Nissan Warrior review: specs, price

This is the Spartan Warrior

Nissan introduced the Navara Warrior back in 2019 as a rival to Ford’s Ranger Raptor. The original Navara N-Trek Warrior and more recent Navara Pro-4X Warrior models were based on high-end utes loaded with luxury features such as heated leather seats with electric adjustment. This new model starts life as the basic Navara SL, an entry-level machine with cloth seats in place of leather and old-school halogen headlamps as opposed to LEDs. It even has vinyl floors instead of carpet, which is a good thing if you plan on exploring the car’s considerable limits on sand, dirt, or mud.

It’s a capable machine

The Warrior is the result of a partnership between Nissan and Australian engineering firm Premcar, a group of talented people with a long history of delivering high-performance models such as the old Ford Falcon GT. Key changes to the Warrior include beefed-up suspension that lifts the body some 40mm higher than the standard car, plus fresh alloys with all-terrain Cooper tyres and underbody armour that makes it a better bet for rugged adventures. It also looks appropriately rugged, which is half the battle when convincing customers to spend hard-earned cash on a new four-wheel-drive ute.

The engine is familiar

Powered by the same 2.3-litre twin-turbo four-cylinder diesel engine as regular Navara models, the Warrior makes the same 140kW and 450Nm as other models in the range. Tuning the motor for more power isn’t financially feasible, given the rigorous testing and certification process required for all new cars. Undernourished on paper, the smooth motor is a decent performer in the real world but not a standout, particularly when you consider how much the competition has progressed – Ford’s wild new Ranger Raptor has more than twice the power of the Navara.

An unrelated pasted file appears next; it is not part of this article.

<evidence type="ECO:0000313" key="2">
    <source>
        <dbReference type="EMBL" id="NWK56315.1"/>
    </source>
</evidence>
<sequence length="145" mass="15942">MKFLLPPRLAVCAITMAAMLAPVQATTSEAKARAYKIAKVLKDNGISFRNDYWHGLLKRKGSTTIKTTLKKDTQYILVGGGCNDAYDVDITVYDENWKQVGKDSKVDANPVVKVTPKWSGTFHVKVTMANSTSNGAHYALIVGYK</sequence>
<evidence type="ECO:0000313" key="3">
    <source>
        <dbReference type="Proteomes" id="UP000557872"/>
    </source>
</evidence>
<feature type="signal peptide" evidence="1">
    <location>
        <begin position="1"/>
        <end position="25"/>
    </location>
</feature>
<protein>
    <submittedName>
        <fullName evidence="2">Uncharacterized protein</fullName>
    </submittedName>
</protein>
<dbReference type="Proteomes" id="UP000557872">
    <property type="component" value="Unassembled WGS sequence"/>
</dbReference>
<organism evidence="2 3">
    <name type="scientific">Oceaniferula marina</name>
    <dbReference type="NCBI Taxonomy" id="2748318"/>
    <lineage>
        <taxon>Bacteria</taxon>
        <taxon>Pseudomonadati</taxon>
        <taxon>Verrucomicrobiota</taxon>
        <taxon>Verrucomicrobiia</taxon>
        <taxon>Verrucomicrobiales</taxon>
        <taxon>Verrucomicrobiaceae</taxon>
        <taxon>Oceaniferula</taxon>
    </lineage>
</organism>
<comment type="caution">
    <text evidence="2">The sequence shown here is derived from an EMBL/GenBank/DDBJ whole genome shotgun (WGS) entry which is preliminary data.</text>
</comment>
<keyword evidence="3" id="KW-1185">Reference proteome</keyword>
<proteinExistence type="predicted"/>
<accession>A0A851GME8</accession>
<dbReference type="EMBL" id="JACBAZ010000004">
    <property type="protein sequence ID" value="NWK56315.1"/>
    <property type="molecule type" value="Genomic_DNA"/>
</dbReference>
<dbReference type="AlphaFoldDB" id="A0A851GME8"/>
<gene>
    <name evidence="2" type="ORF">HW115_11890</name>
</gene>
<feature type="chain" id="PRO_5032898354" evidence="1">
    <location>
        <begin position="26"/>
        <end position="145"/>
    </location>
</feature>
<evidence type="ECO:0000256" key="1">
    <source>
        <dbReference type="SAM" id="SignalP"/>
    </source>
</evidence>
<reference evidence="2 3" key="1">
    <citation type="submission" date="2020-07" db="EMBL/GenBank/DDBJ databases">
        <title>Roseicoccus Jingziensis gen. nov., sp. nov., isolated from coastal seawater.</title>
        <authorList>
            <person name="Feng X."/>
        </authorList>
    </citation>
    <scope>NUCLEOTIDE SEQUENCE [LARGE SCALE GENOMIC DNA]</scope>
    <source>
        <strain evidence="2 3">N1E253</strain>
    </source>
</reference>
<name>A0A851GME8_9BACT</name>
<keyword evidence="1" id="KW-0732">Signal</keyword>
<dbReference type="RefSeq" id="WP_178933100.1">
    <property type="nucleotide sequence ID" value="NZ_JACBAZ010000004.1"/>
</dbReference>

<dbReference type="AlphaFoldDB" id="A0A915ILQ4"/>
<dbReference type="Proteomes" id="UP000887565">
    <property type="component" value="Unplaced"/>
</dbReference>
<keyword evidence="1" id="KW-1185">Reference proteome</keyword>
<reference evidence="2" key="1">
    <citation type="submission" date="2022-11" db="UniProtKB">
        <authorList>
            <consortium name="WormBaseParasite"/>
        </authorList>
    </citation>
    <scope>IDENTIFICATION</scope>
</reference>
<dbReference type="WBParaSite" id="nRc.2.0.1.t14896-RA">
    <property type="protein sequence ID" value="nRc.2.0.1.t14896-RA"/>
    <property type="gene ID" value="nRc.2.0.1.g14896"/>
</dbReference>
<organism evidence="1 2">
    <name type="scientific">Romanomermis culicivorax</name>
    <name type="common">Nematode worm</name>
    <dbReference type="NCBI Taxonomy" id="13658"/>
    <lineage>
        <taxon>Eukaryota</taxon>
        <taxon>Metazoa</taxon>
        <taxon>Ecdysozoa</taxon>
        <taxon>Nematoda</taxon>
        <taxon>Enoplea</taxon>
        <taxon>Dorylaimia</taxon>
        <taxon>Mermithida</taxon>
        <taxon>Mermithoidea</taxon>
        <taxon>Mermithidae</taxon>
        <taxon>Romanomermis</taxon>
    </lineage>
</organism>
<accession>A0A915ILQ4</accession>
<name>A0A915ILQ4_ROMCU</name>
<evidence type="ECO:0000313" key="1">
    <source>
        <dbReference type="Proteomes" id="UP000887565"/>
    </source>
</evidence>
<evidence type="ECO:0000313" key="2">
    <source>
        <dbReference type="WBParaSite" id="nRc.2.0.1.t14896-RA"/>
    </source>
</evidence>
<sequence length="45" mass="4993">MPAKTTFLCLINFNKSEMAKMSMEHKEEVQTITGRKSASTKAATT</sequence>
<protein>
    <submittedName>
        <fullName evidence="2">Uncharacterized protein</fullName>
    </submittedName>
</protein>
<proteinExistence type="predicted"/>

The bare bones approach works

Priced from $60,500 plus on-road costs with a seven-speed automatic transmission, the SL represents a $10,000 saving compared to the Pro-4X, while undercutting Ford’s Raptor by about $25,000. That’s a huge amount of cash, and it makes sense to us – why would you spend a huge amount of money on a flash ute to go bush bashing? As an added bonus, the SL Warrior is available with a manual transmission that delivers extra control while shaving a further $2500 from its asking price.

But safety isn’t a strong point

There’s not a lot of tech in the Navara SL Warrior. Sure, it has forward collision warning and auto emergency braking systems but you can forget about advanced features found in rival machines. Active cruise control, blind-spot monitoring and rear cross-traffic alerts are missing, as are fancy electronically controlled driving modes that customises the car’s behaviour to account for different environments. Then again, off-road purists might not mind. You can get a lot done with low-range four-wheel-drive, tall ground clearance, monster tyres and a rear differential lock – the sort of features that give the Warrior an advantage over similarly-priced rivals.

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